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Elife. 2019 May 13;8. pii: e45403. doi: 10.7554/eLife.45403.

The dynamic conformational landscape of the protein methyltransferase SETD8.

Chen S#1,2, Wiewiora RP#1,3, Meng F4, Babault N5,6,7,8, Ma A5,6,7,8, Yu W9, Qian K10, Hu H10, Zou H11, Wang J2, Fan S4,12, Blum G2, Pittella-Silva F2, Beauchamp KA3, Tempel W9, Jiang H4,12, Chen K4,12, Skene RJ11, Zheng YG10, Brown PJ9, Jin J5,6,7,8, Luo C4,12, Chodera JD3, Luo M2,13.

Author information

1
Tri-Institutional PhD Program in Chemical Biology, Memorial Sloan Kettering Cancer Center, New York, United States.
2
Chemical Biology Program, Memorial Sloan Kettering Cancer Center, New York, United States.
3
Computational and Systems Biology Program, Memorial Sloan Kettering Cancer Center, New York, United States.
4
Drug Discovery and Design Center, CAS Key Laboratory of Receptor Research, State Key Laboratory of Drug Research, Shanghai Institute of Materia Medica, Chinese Academy of Sciences, Shanghai, China.
5
Mount Sinai Center for Therapeutics Discovery, Icahn School of Medicine at Mount Sinai, New York, United States.
6
Department of Pharmacological Sciences, Icahn School of Medicine at Mount Sinai, New York, United States.
7
Department of Oncological Sciences, Icahn School of Medicine at Mount Sinai, New York, United States.
8
Tisch Cancer Institute, Icahn School of Medicine at Mount Sinai, New York, United States.
9
Structural Genomics Consortium, University of Toronto, Toronto, Canada.
10
Department of Pharmaceutical and Biomedical Sciences, University of Georgia, Athens, United States.
11
Takeda California, Science Center Drive, San Diego, United States.
12
University of Chinese Academy of Sciences, Beijing, China.
13
Program of Pharmacology, Weill Cornell Medical College of Cornell University, New York, United States.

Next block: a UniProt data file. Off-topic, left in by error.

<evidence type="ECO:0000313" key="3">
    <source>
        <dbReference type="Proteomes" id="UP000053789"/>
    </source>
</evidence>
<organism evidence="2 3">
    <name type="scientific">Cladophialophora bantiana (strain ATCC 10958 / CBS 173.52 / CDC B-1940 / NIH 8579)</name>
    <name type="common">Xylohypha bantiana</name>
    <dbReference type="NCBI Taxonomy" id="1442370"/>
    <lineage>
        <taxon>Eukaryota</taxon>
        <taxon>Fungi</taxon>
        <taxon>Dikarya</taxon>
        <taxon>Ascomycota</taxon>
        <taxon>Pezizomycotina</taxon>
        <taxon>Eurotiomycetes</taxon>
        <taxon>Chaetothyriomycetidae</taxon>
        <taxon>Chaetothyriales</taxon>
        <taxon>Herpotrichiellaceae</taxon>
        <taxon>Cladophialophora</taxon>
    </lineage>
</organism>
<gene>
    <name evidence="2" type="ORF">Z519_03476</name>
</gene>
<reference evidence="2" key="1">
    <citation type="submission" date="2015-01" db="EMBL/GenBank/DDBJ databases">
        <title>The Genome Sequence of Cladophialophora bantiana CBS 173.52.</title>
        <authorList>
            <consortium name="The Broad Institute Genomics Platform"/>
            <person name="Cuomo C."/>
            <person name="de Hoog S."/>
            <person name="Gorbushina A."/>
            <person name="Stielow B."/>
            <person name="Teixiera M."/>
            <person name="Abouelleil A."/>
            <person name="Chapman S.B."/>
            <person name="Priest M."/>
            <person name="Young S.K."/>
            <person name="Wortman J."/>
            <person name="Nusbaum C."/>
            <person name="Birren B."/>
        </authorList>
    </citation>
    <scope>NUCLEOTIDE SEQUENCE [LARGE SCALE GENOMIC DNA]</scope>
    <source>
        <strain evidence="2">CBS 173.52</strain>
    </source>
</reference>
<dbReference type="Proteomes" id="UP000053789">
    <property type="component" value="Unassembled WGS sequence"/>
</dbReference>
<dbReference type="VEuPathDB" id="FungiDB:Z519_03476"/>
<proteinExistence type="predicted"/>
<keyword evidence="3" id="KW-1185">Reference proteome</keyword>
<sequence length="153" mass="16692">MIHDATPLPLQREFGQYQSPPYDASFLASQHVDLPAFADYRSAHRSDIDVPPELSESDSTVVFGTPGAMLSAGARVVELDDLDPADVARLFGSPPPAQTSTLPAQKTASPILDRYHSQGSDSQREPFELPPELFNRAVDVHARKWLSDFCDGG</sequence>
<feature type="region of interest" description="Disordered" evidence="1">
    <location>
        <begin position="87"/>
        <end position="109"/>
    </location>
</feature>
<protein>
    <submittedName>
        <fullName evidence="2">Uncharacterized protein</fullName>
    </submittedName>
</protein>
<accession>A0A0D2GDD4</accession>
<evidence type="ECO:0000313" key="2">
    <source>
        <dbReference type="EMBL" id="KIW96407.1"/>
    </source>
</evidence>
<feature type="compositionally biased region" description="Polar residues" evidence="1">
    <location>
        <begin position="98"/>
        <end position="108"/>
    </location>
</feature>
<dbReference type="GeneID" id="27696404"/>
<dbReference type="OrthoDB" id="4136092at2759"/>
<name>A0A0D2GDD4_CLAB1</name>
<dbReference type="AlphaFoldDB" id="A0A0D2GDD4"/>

#
Contributed equally

Abstract

Elucidating the conformational heterogeneity of proteins is essential for understanding protein function and developing exogenous ligands. With the rapid development of experimental and computational methods, it is of great interest to integrate these approaches to illuminate the conformational landscapes of target proteins. SETD8 is a protein lysine methyltransferase (PKMT), which functions in vivo via the methylation of histone and nonhistone targets. Utilizing covalent inhibitors and depleting native ligands to trap hidden conformational states, we obtained diverse X-ray structures of SETD8. These structures were used to seed distributed atomistic molecular dynamics simulations that generated a total of six milliseconds of trajectory data. Markov state models, built via an automated machine learning approach and corroborated experimentally, reveal how slow conformational motions and conformational states are relevant to catalysis. These findings provide molecular insight on enzymatic catalysis and allosteric mechanisms of a PKMT via its detailed conformational landscape.

KEYWORDS:

biochemistry; chemical biology; computational chemistry; enzymology; epigenetics; human; posttranslational modification

PMID:
31081496
DOI:
10.7554/eLife.45403
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Conflict of interest statement

SC, RW, FM, NB, AM, WY, KQ, HH, HZ, JW, SF, GB, FP, KB, WT, HJ, KC, RS, YZ, PB, JJ, CL, ML No competing interests declared, JC declares that no competing interests exist. In the interests of transparency they wish to make the following disclosures: John D Chodera was a member of the Scientific Advisory Board for Schrodinger, LLC during part of this study; is a member of the Scientific Advisory Board of OpenEye Scientific Software The Chodera laboratory receives or has received funding from multiple sources, including the National Institutes of Health, the National Science Foundation, the Parker Institute for Cancer Immunotherapy, Relay Therapeutics, Entasis Therapeutics, Silicon Therapeutics, EMD Serono (Merck KGaA), AstraZeneca, XtalPi, the Molecular Sciences Software Institute, the Starr Cancer Consortium, the Open Force Field Consortium, Cycle for Survival, a Louis V. Gerstner Young Investigator Award, and the Sloan Kettering Institute. A complete funding history for the Chodera lab can be found at http://choderalab.org/funding.

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